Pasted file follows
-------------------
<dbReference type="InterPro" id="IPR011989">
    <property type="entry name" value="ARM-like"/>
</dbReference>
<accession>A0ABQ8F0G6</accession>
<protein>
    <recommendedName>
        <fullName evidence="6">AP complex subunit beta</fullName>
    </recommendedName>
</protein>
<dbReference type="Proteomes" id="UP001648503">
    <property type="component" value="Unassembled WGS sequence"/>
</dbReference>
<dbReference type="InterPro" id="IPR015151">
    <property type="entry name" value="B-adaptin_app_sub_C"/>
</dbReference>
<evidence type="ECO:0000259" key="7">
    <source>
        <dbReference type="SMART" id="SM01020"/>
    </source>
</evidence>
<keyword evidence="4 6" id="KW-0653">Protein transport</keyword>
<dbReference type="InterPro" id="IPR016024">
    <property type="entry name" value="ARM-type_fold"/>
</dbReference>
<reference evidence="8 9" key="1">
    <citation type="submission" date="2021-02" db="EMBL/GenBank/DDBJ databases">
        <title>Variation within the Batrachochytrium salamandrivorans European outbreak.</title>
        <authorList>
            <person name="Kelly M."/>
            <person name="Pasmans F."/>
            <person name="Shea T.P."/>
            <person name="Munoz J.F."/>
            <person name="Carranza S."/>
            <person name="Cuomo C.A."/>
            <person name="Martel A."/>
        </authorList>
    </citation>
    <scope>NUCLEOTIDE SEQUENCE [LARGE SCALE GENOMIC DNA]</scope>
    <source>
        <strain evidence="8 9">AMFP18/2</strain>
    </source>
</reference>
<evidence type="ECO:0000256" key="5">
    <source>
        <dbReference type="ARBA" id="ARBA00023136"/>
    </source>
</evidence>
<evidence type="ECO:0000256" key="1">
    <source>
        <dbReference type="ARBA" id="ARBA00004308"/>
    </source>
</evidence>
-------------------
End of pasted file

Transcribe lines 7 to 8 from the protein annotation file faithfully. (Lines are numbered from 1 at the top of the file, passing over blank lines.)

        <fullName evidence="6">AP complex subunit beta</fullName>
    </recommendedName>